Bah, when are these people going to realise that Free Trade isn't the problem?

We don't have Free Trade, we have massivly protected and subsidised trade due to the way we're propping up farming across europe where it really is not economically viable. If we stopped subsidising products we exported outside of the EU we'd give the developed world a break and save on our EU grants each year.

Hell, if we stopped the subsidies totally then the poor countries could export to us. Value for money and helping the developing world? It's almost like a good idea!!


Edit: As for Fair Trade, could anything smack more of shorttermism? Are we supposed to just keep on with the handouts forever? Hows about a plan to provide support through the Fair Trade subsidies to help producers move to a product there is a sustainable demand for? Don't get me wrong, it's a great way of helping people but you're back to the whole Fish/Net analogy. A continual supply of fish is not the solution we should be aiming for.
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Not sure I agree with you about Fair Trade. Give a person a fishing net and yes, they'll have fish for life, but how are they going to find the money to send their kids to school, pay for repairs to their fishing net and generally do anything other than subsistence fishing? Offer them a fair price for the fish they don't need to eat though, and you've helped them up another step of the ladder out of poverty.
I suppose my point is that paying this fair price without an end point in site is as futile as a handout. It is little different since you are choosing to give them the extra money.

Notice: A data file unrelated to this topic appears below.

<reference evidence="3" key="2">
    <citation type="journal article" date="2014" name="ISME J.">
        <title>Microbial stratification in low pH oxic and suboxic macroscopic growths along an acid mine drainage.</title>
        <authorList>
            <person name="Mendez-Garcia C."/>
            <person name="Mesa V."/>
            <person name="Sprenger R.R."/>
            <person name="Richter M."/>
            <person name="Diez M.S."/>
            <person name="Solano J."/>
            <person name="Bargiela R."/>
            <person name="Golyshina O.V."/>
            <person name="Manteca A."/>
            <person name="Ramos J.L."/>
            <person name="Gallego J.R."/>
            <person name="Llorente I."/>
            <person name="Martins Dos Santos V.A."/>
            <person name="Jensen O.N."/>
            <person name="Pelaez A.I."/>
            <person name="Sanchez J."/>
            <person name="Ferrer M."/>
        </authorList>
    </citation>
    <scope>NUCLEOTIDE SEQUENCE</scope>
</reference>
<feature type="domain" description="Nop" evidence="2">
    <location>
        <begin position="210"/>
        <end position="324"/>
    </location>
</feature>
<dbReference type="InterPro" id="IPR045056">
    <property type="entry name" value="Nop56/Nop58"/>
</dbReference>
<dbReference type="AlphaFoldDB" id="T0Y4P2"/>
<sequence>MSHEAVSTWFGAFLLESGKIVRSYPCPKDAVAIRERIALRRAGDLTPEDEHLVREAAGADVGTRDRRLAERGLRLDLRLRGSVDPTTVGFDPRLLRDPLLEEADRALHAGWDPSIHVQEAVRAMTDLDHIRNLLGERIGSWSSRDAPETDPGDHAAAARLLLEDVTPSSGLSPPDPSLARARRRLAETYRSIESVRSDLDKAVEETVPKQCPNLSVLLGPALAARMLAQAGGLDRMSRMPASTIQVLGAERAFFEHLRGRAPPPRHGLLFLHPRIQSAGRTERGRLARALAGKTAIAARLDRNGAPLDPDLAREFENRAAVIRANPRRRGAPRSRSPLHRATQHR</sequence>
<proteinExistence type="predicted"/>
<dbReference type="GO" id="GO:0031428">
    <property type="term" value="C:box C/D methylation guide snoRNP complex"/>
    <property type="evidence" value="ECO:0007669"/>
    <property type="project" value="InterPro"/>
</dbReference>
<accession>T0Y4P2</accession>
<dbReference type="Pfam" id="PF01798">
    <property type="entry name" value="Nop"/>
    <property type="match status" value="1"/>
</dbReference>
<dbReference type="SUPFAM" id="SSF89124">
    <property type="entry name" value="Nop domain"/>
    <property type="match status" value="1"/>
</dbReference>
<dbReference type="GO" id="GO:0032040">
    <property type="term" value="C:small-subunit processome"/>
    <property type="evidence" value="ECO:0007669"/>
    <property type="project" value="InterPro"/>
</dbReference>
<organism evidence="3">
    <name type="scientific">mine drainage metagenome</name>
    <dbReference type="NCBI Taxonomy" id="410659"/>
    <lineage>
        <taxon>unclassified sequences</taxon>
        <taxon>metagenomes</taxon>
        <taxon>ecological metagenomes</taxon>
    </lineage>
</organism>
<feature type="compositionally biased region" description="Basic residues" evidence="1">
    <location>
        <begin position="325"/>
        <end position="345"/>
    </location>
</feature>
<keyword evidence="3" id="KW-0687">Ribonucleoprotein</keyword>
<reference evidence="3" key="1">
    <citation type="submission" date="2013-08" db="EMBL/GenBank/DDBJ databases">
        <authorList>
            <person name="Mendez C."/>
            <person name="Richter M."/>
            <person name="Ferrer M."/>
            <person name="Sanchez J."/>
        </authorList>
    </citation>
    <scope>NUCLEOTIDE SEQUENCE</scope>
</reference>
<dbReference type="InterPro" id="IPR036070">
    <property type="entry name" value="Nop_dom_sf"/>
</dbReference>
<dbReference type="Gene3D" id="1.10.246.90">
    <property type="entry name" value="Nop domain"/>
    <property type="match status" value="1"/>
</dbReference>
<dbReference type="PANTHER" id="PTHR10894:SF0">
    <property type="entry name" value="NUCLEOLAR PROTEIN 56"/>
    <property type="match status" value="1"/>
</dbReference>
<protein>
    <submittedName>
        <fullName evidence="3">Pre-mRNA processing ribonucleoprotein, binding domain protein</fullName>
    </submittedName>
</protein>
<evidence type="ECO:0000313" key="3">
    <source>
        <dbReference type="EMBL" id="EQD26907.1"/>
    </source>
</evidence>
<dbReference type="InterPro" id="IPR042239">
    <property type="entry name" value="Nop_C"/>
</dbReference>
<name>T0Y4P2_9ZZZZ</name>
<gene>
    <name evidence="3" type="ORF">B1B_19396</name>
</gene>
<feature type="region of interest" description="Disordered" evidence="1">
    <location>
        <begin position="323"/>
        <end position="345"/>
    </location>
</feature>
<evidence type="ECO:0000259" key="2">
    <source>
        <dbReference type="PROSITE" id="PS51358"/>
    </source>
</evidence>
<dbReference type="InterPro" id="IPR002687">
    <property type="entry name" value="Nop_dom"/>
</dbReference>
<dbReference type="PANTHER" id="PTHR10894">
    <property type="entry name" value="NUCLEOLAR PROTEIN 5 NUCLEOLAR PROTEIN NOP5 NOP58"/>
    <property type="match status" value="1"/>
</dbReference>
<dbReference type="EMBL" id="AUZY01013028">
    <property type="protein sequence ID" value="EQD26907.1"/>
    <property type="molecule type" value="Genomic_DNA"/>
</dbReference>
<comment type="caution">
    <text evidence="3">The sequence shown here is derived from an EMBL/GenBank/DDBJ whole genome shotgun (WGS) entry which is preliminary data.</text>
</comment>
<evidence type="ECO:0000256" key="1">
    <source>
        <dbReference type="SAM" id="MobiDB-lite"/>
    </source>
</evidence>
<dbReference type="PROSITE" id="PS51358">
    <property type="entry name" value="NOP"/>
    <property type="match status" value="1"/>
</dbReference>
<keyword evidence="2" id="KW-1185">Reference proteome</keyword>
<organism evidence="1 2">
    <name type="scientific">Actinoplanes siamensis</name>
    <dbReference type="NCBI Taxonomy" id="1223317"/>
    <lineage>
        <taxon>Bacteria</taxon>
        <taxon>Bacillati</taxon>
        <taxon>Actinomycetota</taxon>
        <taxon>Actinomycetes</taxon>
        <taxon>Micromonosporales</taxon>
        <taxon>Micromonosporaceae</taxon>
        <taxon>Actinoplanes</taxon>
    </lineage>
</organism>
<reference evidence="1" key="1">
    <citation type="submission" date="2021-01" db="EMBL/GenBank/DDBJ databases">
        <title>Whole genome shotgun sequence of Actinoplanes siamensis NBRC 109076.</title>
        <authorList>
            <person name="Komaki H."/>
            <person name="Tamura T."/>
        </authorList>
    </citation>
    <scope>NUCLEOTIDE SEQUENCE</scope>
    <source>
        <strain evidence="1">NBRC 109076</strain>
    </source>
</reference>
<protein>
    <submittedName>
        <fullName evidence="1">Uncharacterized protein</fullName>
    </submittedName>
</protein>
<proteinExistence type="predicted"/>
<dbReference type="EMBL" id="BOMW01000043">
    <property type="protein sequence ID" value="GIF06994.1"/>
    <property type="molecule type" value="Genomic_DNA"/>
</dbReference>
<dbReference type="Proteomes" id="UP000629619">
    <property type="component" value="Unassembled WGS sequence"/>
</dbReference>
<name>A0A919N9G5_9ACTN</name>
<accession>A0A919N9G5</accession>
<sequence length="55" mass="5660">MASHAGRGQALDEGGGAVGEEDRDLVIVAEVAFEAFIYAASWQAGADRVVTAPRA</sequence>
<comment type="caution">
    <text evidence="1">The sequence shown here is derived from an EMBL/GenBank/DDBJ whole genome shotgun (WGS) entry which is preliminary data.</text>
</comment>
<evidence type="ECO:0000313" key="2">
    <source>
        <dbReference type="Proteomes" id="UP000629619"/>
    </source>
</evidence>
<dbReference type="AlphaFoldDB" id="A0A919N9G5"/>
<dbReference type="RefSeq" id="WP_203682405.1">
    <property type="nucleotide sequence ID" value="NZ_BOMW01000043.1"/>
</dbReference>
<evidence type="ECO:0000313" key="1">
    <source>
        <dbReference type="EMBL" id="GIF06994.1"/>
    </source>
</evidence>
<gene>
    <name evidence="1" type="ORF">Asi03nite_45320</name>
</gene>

What we need to do is get them producing products which can sell at market price and make them the money they need to build their societies up from poverty.

As I say, I do like Fair Trade in the short term, it just needs some long term plan and for all my searching I have found none...
That does make sense, and scrapping the CAP would be a fantastic plan. (Also a bloody obvious one if you're not French - this is an example of why I'm in favour of reducing the scope of the national veto in EU decision-making...)

The issue that fair trade tries to resolve is that farmers in the third world don't have the resources to get their products to the first world. This leaves them at the mercy of distributors, and market forces ensure that the farmers get shafted. I have a vague idea that you could do something like forming cooperatives of fair-trade cooperatives that would have enough capital to handle the distribution too...
The issue that fair trade tries to resolve is that farmers in the third world don't have the resources to get their products to the first world

This is a good point. Perhaps Fair Trade should move to Fair Transport?
... schemes such at this in fact are much more to my liking. Help them to help themselves, not rely on our charity, regardless of how you wrap it up.